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University of New Mexico

Superfund Research Program

Inhaled Mine-Site Derived Metal Particulate Matter Drives Pulmonary and Systemic Immune Dysregulation

Project Leader: Alicia M. Bolt
Co-Investigator: Sarah J. Blossom
Grant Number: P42ES025589
Funding Period: 2022-2027
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Project Summary (2022-2027)

Inhalation of mine site dust is a relevant route of human exposure to metal mixtures that poses a significant health concern for tribal communities living near abandoned uranium and hard rock mine sites in the four-corners region of the Southwestern United States. The University of New Mexico's Metals Exposure and Toxicity Assessment on Tribal Land in the Southwest (UNM METALS) team has demonstrated that exposure of individuals in the Navajo Nation to metal mixtures is associated with biomarkers of immune dysregulation, and living near abandoned uranium mines correlates with levels of anti-nuclear autoantibodies. This region is also a geographic epicenter for interstitial lung disease, silicosis, and other chronic respiratory disorders, which are linked to environmental exposures and systemic autoimmunity. It is currently not known how inhaled metal-rich particulates drive extrapulmonary immunological dysregulation. In addition, the contribution of different individual metals (e.g., uranium, vanadium, and iron) in driving these immune-mediated changes has yet to be clearly defined.

This project focuses on investigating mechanisms of metal-mediated immune dysregulation both locally in the lungs, as well as systemically following inhalation exposure to metal-rich particulates. Thus, the project’s main objective is to determine how these changes contribute to pulmonary injury and autoimmune development. Because metals accumulate in bones and there is evidence that inflammatory changes in the bone marrow niche mirror pulmonary responses following particulate exposure, a second goal is to investigate crosstalk between the bone marrow niche and the lungs contributing to metal particulate-mediated immune dysfunction. Their central hypothesis is that uranium and uranium-rich particulate mixtures drive pulmonary and systemic immune dysregulation and autoimmunity through hyperactive NETosis, in part by priming neutrophils for NETosis in the bone marrow niche.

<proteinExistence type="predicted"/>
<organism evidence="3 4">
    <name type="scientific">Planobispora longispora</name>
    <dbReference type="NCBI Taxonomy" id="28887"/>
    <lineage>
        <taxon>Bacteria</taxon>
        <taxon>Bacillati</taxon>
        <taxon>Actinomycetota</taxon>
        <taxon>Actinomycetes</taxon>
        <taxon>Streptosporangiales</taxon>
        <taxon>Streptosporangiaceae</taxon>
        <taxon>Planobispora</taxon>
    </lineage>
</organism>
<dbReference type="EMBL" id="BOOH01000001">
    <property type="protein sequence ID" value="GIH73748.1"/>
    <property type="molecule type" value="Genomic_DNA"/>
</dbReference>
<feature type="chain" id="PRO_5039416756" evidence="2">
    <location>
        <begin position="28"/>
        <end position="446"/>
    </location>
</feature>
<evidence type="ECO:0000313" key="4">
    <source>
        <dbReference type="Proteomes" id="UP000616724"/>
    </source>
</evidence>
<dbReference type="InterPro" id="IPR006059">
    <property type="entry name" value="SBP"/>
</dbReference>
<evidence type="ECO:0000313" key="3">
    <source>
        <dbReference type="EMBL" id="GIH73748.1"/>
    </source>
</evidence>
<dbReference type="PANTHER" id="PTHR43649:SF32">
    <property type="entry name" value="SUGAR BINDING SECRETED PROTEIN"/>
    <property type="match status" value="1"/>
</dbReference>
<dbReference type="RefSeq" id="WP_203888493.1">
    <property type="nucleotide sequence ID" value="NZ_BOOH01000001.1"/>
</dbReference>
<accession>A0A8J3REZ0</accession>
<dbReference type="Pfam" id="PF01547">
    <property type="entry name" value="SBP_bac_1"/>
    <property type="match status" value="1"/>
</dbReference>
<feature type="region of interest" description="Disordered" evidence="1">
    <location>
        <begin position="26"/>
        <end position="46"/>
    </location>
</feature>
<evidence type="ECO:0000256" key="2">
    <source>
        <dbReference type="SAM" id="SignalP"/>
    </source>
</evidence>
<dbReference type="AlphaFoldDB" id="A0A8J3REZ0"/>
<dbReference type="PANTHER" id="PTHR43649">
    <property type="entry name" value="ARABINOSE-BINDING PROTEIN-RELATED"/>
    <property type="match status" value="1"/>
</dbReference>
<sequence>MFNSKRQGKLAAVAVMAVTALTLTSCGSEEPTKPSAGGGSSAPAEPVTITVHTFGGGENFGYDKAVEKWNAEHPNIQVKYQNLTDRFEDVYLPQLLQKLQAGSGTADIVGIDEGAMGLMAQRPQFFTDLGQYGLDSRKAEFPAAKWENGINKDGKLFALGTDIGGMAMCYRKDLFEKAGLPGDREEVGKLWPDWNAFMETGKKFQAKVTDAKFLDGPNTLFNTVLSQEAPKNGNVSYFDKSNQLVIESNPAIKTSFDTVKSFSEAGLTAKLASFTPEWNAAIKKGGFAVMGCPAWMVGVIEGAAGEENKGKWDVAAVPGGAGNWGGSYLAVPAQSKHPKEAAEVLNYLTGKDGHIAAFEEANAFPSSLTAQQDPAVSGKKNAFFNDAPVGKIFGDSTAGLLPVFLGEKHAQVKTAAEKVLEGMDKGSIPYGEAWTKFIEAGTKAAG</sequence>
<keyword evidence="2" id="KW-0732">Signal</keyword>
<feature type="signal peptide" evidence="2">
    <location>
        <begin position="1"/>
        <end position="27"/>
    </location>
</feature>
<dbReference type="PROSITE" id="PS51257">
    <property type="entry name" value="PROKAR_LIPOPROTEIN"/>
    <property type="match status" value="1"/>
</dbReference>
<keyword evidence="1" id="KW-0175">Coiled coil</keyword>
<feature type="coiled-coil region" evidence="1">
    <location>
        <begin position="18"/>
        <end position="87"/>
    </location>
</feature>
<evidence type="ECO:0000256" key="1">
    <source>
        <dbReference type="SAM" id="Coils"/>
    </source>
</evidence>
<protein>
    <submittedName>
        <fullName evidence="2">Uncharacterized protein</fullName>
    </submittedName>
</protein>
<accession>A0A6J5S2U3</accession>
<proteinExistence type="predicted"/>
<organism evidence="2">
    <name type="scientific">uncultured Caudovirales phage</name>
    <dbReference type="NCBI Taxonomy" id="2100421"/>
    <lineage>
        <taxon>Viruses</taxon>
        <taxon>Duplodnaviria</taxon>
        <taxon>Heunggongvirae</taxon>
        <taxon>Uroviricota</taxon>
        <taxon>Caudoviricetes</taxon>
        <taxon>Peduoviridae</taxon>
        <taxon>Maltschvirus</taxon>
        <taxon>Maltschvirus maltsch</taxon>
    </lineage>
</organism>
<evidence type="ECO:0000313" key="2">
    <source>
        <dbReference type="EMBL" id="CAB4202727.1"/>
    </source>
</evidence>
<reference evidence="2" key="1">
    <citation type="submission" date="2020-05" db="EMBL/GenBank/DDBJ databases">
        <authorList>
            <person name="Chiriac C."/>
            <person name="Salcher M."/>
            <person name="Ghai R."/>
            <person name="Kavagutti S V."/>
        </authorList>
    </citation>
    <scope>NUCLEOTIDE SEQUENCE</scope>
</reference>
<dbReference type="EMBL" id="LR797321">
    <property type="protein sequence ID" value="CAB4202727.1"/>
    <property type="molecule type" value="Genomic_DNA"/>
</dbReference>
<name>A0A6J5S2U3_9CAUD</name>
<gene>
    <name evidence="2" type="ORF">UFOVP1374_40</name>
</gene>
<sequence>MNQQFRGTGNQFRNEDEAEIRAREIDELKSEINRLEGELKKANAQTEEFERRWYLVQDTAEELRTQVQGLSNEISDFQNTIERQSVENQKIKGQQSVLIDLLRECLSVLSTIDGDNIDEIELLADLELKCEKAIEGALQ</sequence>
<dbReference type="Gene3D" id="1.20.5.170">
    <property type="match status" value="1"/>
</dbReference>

In Aim 1, the team is using a novel high content imaging, machine learning-based single cell platform to investigate how individual metals alone or in combination with other metals and minerals contribute to oxidative stress, inflammation, and NETosis using human, in vitro models.

In Aim 2, the researchers are using an autoimmune prone mouse model to determine the role of neutrophils and NETosis in the development of airborne metal-mediated lung and systemic immune dysregulation and autoimmune development using several established NETosis inhibitors.

Aim 3 involves translating mechanistic findings from Aims 1 and 2 to investigate associations between airborne metal exposure and airway inflammatory mediators in individuals from Laguna Pueblo partnering community in collaboration with Biomarkers and Mechanisms of Metal and Mixed Metal Exposures and the Community Engagement Core (CEC). This work is innovative and significant because it utilizes state-of-the art tools to provide detailed understanding of the effect of neutrophils and NETosis as mechanistic targets and driver of systemic immune dysregulation following metal particulate exposure and how crosstalk between the bone marrow niche and the lungs contribute to these pathologies.

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